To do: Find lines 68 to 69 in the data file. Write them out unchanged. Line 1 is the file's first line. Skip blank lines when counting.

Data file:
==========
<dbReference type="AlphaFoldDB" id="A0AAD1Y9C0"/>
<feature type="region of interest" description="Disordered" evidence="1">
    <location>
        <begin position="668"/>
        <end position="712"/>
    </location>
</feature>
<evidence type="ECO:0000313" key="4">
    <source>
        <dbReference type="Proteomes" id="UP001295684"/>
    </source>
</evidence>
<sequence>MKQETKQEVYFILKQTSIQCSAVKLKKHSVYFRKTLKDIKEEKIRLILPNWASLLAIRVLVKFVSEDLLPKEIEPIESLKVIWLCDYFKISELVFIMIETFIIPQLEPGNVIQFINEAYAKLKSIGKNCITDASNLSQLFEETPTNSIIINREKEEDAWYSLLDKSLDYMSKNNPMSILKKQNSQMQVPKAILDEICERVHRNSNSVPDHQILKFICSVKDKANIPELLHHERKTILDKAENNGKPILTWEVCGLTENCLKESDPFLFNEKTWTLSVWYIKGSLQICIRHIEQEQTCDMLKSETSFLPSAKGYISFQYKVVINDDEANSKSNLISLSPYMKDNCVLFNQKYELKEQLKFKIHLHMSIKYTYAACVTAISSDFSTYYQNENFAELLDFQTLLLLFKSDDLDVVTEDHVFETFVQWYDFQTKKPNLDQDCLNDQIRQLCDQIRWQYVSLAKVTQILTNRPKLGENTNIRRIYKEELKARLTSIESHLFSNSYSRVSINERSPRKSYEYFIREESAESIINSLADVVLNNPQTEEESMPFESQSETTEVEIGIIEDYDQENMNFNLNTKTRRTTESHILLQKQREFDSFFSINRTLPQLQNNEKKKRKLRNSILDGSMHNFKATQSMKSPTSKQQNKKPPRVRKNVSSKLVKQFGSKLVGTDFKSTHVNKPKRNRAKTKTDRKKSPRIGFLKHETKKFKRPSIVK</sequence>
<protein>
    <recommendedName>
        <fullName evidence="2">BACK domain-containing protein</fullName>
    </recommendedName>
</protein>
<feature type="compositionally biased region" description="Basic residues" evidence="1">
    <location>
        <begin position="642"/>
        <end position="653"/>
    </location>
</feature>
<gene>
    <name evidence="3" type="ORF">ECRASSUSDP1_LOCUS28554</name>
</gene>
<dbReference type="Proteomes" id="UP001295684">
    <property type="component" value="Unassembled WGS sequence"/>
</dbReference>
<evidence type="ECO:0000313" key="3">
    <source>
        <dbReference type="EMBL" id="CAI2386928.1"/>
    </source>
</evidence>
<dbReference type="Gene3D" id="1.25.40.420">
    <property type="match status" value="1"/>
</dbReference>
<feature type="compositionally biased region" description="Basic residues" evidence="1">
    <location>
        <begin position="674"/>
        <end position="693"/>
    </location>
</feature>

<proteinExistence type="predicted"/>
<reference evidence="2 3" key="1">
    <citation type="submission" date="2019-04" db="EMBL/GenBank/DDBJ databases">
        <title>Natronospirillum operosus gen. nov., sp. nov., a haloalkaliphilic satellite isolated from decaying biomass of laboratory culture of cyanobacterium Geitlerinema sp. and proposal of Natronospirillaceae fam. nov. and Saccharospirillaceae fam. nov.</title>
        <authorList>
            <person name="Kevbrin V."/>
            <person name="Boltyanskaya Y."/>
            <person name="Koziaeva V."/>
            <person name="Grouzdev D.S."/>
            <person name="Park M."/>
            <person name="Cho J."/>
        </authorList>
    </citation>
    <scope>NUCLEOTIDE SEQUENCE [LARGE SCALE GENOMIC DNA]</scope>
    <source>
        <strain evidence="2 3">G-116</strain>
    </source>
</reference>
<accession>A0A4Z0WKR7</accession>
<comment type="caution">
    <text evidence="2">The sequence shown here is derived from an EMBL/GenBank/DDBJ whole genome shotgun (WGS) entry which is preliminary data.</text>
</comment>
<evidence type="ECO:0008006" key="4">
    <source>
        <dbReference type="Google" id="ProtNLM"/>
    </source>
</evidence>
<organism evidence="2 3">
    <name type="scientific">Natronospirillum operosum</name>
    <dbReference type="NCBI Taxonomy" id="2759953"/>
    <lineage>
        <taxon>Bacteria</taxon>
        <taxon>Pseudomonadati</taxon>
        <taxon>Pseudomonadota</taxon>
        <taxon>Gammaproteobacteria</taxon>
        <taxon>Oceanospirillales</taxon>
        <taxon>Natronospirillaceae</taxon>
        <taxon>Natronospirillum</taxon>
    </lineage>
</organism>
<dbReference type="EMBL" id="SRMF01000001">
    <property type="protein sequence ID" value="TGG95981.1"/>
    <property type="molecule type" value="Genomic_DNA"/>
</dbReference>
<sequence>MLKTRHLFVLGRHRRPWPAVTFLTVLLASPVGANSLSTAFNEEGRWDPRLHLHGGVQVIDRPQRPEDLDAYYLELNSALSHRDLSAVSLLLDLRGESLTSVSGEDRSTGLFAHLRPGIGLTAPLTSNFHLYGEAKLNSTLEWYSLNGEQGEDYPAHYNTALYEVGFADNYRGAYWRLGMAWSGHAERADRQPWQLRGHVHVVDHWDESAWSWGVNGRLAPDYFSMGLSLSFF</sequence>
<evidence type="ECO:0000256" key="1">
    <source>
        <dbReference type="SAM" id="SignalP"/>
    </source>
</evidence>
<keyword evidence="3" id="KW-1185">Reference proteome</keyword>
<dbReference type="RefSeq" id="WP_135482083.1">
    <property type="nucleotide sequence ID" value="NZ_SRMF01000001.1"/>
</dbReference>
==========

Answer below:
    <source>
        <dbReference type="Google" id="ProtNLM"/>